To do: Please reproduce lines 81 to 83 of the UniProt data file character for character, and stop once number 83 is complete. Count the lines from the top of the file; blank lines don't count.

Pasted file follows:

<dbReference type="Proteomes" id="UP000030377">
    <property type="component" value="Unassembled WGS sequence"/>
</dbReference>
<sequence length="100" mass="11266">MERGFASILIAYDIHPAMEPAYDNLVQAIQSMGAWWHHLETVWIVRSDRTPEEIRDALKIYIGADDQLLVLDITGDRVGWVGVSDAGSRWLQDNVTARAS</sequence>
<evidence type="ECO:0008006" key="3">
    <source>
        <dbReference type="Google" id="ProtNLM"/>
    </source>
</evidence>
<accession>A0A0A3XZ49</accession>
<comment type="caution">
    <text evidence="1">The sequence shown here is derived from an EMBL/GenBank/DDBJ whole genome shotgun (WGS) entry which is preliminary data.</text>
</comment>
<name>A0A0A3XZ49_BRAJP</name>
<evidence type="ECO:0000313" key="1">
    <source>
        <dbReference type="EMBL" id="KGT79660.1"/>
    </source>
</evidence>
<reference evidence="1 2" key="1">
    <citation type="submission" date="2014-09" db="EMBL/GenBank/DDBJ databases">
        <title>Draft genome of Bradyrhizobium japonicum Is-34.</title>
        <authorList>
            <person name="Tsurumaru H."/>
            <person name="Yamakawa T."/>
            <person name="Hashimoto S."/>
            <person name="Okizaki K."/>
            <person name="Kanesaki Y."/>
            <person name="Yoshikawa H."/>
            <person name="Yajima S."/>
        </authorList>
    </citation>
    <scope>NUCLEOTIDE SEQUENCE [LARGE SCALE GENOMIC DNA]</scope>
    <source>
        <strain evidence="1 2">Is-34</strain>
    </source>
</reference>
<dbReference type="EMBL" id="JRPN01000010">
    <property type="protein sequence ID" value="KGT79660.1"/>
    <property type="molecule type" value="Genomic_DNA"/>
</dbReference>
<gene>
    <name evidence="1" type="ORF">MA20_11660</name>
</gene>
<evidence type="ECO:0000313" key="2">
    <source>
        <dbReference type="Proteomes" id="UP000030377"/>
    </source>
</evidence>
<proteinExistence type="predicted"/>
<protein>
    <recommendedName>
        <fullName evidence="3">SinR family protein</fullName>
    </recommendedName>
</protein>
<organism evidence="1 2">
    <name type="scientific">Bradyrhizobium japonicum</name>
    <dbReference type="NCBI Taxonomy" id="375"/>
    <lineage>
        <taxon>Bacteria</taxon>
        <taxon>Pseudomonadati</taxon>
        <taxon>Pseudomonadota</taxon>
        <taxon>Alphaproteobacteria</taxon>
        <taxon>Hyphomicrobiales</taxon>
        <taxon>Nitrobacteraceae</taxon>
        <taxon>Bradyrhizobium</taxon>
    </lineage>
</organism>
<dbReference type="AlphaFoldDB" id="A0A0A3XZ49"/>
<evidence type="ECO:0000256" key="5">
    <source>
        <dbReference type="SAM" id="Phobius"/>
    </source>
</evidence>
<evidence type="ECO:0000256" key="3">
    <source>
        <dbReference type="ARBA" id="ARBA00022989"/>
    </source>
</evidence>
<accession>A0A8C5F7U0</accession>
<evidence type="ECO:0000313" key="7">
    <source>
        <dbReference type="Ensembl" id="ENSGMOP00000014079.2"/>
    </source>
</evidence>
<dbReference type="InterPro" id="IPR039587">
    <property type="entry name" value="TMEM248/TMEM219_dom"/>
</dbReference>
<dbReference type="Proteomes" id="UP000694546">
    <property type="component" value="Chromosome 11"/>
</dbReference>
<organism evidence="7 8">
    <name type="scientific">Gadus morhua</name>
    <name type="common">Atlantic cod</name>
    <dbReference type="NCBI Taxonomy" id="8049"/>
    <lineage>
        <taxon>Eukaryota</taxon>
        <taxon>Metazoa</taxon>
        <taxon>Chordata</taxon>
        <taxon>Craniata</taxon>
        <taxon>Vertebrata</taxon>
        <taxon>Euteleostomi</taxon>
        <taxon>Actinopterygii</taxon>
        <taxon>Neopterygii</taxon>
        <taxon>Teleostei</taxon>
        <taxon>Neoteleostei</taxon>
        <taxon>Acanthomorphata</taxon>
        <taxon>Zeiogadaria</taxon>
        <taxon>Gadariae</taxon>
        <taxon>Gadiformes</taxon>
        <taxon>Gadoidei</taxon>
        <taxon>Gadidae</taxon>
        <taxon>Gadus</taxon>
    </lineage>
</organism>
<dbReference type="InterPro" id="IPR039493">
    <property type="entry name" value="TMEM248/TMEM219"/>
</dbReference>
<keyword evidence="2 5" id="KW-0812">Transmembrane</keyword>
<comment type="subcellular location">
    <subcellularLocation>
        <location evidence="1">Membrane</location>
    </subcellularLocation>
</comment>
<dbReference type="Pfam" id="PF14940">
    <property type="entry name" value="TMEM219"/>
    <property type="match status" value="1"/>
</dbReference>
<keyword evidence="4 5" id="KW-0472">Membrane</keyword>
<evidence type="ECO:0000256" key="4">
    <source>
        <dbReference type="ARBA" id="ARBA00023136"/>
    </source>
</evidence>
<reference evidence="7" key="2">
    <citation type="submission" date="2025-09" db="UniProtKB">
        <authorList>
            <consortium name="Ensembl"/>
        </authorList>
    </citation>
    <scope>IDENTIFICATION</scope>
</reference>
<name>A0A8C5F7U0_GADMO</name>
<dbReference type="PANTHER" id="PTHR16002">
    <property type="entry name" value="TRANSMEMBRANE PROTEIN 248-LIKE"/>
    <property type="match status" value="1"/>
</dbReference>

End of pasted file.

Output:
<evidence type="ECO:0000313" key="7">
    <source>
        <dbReference type="Ensembl" id="ENSGMOP00000014079.2"/>